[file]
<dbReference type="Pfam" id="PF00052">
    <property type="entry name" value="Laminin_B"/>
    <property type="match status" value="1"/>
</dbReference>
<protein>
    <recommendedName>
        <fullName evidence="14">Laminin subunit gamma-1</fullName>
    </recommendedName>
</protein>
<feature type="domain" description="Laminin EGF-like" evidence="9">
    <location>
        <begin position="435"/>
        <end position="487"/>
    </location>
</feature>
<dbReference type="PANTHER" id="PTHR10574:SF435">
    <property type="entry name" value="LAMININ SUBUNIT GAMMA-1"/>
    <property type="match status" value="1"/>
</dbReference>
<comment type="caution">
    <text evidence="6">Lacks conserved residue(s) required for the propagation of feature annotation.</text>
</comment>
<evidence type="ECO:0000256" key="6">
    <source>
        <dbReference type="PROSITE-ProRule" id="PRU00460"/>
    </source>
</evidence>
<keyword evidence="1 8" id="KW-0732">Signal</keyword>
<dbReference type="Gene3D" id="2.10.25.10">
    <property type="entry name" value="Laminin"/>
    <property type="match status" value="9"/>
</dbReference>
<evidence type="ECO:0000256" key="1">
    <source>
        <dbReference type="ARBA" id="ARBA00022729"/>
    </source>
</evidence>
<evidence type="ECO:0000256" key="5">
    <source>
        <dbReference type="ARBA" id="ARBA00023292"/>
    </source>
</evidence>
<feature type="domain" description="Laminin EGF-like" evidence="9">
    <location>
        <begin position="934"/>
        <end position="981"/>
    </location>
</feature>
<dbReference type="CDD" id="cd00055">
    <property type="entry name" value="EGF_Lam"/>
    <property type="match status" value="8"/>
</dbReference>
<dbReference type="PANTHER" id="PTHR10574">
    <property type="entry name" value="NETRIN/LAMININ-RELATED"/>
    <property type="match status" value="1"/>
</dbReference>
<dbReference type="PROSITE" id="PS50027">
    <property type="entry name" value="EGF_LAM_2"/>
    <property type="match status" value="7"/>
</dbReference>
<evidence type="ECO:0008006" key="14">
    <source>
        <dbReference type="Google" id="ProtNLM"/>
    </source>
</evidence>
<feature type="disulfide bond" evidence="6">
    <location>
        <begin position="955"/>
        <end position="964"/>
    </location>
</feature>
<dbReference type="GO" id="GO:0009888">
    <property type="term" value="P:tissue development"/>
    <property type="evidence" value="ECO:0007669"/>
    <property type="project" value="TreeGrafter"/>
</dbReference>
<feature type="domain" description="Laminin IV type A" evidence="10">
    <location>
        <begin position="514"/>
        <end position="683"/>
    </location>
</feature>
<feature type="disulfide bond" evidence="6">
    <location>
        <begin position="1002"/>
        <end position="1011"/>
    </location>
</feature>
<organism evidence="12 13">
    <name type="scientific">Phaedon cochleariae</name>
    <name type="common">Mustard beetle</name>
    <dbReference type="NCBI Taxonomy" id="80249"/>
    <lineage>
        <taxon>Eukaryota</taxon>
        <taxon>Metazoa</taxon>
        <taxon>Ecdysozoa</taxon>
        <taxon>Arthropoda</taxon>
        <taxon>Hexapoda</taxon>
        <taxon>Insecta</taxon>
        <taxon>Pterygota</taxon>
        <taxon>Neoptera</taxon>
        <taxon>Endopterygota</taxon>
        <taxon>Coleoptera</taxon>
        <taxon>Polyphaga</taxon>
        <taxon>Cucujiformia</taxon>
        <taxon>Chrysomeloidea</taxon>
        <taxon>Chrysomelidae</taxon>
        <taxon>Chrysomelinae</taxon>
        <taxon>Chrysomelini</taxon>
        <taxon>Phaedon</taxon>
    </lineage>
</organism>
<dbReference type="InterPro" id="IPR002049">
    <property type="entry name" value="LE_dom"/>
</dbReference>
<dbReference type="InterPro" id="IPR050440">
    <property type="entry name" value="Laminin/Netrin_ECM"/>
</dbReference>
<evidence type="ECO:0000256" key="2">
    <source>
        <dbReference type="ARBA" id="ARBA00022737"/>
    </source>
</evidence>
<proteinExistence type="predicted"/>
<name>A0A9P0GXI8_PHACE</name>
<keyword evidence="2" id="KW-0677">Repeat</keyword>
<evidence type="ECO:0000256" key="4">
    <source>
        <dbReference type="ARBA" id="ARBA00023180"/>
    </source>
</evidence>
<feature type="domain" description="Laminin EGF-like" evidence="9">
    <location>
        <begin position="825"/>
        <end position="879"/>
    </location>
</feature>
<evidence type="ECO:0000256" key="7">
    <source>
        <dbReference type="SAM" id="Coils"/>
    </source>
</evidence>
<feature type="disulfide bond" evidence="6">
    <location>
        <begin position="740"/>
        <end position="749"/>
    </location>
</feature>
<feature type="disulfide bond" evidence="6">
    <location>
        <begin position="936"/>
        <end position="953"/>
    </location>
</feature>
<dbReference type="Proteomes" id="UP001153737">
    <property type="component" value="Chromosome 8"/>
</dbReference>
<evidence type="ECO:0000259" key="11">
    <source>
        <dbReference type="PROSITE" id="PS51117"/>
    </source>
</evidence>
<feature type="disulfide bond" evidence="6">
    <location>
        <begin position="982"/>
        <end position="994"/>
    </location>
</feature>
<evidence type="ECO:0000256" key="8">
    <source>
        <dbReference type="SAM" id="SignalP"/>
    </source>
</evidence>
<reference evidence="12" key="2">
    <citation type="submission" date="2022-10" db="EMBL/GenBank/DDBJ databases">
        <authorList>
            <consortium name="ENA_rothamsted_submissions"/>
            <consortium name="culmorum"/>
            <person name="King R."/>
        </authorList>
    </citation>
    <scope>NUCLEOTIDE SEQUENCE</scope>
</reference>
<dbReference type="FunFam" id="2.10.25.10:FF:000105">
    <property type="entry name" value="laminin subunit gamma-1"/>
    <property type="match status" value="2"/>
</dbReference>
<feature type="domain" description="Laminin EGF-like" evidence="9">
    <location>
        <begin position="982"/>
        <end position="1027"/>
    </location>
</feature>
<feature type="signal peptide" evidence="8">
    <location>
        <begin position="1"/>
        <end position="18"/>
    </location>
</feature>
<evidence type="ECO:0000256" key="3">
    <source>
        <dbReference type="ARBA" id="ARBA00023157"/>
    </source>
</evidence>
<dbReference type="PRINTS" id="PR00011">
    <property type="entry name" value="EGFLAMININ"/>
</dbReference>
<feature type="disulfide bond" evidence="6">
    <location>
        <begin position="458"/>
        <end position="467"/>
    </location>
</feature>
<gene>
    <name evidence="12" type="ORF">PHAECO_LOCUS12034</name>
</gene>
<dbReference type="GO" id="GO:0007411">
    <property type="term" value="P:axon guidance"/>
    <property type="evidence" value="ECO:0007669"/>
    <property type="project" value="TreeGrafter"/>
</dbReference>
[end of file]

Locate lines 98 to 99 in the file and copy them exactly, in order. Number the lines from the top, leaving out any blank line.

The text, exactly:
        <taxon>Hexapoda</taxon>
        <taxon>Insecta</taxon>